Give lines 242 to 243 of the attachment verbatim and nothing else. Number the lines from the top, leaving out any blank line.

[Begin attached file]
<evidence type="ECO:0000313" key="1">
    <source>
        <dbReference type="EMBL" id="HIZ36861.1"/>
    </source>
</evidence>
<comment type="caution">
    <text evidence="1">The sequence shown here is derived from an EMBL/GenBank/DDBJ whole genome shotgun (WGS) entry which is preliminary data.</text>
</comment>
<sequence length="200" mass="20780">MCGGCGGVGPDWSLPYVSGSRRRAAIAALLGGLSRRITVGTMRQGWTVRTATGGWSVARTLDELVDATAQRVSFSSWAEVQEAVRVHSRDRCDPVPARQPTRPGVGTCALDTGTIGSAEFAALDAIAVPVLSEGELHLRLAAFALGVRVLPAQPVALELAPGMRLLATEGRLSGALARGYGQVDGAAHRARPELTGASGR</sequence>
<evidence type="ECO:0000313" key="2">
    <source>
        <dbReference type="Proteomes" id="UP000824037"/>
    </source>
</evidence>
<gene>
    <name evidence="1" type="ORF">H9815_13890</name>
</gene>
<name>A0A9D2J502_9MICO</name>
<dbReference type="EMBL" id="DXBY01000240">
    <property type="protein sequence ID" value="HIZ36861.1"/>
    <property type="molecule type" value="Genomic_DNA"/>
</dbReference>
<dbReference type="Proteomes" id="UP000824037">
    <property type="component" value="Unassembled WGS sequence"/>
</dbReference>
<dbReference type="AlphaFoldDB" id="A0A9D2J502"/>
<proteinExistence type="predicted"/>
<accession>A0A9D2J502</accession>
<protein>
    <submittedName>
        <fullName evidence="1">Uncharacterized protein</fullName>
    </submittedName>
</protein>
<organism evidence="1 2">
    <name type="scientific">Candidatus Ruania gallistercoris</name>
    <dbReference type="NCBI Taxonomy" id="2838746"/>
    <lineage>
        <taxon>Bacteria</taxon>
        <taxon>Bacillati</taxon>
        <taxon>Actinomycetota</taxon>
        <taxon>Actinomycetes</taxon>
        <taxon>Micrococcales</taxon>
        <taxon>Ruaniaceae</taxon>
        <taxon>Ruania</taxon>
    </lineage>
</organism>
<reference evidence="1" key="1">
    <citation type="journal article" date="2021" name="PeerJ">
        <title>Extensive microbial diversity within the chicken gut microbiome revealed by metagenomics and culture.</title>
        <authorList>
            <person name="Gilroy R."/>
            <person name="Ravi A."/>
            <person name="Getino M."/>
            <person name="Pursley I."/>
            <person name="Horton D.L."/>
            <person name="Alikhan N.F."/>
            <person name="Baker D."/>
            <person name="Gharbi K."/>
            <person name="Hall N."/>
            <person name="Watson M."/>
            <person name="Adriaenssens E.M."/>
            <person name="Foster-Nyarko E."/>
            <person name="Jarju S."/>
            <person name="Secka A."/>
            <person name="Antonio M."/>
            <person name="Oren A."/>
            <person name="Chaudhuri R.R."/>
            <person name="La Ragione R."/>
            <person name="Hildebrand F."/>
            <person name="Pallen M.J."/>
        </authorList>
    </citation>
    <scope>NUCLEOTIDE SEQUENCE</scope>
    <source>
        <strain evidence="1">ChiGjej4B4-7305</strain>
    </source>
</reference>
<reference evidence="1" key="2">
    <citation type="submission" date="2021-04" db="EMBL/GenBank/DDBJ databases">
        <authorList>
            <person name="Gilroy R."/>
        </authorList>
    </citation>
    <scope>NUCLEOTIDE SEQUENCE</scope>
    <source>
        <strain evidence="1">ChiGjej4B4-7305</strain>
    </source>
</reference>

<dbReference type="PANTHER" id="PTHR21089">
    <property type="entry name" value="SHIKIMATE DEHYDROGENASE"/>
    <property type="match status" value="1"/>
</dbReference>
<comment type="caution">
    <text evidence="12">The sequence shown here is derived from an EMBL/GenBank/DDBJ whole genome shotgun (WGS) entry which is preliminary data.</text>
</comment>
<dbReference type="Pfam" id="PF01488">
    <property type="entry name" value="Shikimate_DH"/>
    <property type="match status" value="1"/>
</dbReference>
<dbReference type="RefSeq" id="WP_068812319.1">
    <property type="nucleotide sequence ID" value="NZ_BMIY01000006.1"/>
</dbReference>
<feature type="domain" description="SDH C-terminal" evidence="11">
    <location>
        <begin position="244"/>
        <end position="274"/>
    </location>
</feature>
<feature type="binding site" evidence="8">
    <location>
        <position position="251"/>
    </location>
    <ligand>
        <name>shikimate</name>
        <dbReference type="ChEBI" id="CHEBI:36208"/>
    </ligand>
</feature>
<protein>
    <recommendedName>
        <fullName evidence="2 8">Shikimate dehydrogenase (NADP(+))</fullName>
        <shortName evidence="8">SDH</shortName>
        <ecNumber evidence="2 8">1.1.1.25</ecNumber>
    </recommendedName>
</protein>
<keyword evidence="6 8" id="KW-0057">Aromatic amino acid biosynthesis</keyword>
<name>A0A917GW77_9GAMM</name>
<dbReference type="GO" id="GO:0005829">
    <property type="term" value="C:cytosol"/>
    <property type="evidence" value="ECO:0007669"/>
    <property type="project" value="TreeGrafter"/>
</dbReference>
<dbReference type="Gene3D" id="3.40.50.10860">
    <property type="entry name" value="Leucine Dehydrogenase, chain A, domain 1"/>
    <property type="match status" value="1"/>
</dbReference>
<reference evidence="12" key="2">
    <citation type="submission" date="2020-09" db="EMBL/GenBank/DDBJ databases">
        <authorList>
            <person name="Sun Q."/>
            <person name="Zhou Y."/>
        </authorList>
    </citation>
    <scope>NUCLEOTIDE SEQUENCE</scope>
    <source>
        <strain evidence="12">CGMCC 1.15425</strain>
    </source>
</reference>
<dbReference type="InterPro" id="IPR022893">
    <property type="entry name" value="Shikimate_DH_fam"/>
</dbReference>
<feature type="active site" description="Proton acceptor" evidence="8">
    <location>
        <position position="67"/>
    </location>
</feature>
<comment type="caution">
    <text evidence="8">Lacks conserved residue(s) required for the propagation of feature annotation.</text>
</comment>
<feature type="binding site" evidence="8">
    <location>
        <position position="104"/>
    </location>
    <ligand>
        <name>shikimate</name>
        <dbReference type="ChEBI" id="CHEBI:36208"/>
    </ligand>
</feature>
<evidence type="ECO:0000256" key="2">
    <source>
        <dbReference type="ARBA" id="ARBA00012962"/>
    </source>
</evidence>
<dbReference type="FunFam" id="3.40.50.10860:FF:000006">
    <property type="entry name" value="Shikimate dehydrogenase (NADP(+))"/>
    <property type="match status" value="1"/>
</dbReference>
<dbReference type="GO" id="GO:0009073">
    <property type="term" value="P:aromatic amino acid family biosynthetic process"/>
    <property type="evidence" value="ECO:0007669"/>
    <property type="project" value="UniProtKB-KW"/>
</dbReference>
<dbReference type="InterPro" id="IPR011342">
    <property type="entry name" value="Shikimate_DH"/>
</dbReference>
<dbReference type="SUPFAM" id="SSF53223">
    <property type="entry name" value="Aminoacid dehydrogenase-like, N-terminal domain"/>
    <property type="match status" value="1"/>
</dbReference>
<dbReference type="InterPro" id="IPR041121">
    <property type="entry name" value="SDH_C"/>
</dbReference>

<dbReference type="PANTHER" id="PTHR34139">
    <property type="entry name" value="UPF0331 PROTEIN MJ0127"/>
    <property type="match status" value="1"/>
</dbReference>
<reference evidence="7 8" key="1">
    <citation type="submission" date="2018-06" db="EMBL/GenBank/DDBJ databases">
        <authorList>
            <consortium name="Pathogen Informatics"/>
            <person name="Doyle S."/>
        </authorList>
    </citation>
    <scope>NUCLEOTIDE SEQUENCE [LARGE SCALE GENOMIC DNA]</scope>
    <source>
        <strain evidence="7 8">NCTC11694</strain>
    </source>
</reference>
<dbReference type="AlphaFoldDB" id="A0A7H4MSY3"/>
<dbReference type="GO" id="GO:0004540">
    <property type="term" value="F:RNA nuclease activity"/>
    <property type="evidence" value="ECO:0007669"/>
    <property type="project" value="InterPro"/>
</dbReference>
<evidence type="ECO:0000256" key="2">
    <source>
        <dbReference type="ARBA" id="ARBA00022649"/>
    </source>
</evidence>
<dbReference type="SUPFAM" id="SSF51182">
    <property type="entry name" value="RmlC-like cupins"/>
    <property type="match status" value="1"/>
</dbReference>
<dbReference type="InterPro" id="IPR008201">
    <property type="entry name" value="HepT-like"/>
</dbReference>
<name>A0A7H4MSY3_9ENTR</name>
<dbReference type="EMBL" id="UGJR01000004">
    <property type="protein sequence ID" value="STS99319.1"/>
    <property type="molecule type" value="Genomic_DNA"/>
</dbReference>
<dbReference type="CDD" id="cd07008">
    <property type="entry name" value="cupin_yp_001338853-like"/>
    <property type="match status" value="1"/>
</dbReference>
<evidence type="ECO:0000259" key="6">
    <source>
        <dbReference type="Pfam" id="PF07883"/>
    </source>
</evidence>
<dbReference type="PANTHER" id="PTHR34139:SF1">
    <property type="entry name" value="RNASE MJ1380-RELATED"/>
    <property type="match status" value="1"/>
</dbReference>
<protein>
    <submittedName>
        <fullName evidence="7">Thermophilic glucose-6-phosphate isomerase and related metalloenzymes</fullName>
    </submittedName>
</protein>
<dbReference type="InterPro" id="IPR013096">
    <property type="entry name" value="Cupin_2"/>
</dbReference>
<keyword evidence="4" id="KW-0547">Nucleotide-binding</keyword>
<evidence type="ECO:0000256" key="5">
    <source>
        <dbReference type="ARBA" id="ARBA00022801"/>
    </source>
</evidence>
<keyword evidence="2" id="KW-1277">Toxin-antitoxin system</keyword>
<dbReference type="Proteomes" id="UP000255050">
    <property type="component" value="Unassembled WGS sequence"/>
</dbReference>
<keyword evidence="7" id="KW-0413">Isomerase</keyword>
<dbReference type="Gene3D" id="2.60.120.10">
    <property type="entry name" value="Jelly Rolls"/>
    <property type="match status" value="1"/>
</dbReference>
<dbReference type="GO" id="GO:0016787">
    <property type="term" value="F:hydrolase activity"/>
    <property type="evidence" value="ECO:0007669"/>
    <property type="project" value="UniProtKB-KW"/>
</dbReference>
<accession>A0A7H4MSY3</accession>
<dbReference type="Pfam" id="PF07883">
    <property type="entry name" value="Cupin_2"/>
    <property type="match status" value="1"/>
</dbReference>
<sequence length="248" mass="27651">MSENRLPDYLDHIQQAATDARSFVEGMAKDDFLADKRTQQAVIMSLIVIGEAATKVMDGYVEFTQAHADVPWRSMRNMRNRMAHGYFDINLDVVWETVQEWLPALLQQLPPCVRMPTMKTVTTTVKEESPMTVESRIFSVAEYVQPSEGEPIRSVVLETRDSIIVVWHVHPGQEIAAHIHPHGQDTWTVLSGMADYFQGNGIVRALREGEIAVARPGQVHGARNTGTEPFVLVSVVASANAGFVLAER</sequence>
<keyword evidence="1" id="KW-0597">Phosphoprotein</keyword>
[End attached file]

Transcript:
    <property type="match status" value="1"/>
</dbReference>